Menu Filter

The Tower Theater – Philadelphia Rockin’ in Upper Darby With "Bonus" McClatchy Building across the street!

Posted on: April 18, 2017

Mod Betty’s first memorable introduction to the grandeur of vintage theater was when she visited Boston’s Orpheum Theatre for a show back in 1982, so it seems only fitting that the Tower Theater has been able to remain open all these years through the power of rock and roll!

Tower Theatre Upper Darby PA - Retro RoadmapJust across the street from the SEPTA 69th Street terminal in Upper Darby, you can’t miss the rounded marquee and landmark “tower atop the Tower” looming 40’ above this historic theater.

Tower Theatre Upper Darby PA

Opened in 1928 as “The Aristocrat of Theatres” the Tower was one of the first movie houses in the area, built by John H. McClatchy who is responsible for much of the development in the 69th Street area.

I note his name it is also the name of the of the showstoppingly gorgeous building kitty-corner from the Tower theater, and you must take some time ogling the decorative details both inside and out.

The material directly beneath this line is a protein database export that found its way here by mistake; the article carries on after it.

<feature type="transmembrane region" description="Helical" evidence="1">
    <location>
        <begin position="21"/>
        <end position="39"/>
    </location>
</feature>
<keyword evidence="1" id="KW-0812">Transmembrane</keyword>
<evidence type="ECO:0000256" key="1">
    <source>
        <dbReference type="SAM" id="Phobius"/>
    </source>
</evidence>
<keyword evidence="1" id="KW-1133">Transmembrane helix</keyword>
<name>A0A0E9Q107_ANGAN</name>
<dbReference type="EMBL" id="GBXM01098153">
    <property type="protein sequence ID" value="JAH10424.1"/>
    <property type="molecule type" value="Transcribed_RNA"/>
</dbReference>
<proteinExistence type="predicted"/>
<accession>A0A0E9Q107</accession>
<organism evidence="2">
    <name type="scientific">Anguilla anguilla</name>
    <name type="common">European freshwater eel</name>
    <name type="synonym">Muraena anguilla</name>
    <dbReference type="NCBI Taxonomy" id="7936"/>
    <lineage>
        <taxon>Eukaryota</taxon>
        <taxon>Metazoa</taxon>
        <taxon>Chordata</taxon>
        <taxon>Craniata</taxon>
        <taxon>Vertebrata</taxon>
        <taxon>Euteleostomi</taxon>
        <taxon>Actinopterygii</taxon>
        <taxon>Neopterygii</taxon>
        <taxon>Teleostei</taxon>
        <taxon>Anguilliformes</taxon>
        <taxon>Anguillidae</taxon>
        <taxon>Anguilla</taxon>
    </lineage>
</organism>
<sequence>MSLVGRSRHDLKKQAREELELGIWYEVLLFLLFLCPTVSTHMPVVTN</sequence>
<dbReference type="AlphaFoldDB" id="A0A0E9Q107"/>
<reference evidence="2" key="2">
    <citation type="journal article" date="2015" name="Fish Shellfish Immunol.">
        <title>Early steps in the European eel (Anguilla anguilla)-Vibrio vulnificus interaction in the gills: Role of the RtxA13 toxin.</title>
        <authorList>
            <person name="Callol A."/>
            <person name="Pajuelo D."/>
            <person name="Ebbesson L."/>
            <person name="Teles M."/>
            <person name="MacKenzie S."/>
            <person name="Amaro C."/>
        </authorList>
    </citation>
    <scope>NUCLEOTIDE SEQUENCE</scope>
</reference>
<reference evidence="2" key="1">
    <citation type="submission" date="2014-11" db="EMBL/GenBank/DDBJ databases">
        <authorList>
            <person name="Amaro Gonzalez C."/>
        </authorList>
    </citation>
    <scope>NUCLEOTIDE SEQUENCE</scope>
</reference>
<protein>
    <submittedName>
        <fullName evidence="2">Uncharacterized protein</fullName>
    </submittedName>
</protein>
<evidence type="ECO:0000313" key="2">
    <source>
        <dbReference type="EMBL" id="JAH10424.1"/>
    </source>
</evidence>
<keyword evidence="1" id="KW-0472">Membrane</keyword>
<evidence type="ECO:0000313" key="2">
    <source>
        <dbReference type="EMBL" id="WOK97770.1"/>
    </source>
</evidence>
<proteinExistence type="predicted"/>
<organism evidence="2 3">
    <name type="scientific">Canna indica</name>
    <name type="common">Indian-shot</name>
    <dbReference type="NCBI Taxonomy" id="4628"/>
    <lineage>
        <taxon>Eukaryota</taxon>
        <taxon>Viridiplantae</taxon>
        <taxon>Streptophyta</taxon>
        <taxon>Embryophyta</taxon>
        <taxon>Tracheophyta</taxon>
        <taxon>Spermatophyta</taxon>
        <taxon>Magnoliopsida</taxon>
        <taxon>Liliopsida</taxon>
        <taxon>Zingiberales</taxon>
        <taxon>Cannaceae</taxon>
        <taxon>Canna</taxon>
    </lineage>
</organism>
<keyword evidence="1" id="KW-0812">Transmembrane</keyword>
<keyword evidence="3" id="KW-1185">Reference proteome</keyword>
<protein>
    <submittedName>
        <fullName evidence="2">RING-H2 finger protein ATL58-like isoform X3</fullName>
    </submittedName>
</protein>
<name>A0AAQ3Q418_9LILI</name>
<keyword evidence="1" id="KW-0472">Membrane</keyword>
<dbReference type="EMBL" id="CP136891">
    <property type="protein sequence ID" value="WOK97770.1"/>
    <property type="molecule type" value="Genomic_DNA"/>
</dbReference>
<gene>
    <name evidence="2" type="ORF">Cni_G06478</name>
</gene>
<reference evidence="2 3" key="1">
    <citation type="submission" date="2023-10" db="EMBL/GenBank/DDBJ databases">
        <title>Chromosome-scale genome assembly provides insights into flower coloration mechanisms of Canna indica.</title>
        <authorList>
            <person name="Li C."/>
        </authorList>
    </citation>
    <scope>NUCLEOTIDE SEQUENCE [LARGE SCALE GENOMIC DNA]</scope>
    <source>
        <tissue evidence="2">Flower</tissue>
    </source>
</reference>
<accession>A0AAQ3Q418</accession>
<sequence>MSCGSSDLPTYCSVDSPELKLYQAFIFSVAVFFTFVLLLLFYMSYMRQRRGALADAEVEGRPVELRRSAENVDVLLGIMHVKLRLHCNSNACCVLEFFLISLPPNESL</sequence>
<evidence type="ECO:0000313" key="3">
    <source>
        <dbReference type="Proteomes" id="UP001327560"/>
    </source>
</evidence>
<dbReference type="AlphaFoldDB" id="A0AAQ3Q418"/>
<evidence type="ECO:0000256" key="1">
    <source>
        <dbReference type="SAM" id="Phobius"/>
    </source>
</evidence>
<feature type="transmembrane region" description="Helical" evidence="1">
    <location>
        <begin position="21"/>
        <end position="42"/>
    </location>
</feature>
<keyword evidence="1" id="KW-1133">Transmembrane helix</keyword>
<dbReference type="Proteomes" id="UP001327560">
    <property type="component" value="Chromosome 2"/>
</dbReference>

John H McClatchy Building - Upper Darby PA

Close-up: Whoa! Am I right?!

John H McClatchy Building - Upper Darby PA

Mod Betty hint – if you go into the H&M store during the day you can get an awesome view of the beautiful multi story stained glass window preserved during renovations. It’s gorgeous!

John H McClatchy Building - Upper Darby PA

Like many movie/vaudeville houses, the Tower had its heyday until the second half of the 20th century, but as times changed its lustre began to wane. However, it was rescued from the jaws of death by the spirit of rock and roll, with it becoming a premier concert destination starting in 1972. David Bowie recorded a live album there, and Bruce Springsteen, Neil Young, Morrissey, Prince and many other big names have graced this stage over the years.

With seating for over 3000, it is one of the largest historic theater still in operation in the Philadelphia area. While some of the original opulence has been lost to time, concert goers can still get a thrill ascending the marble staircases to the balcony and enjoying what is still there. Decorative architectural details are preserved in the main auditorium as well, so don’t forget to appreciate them when you’re rocking out!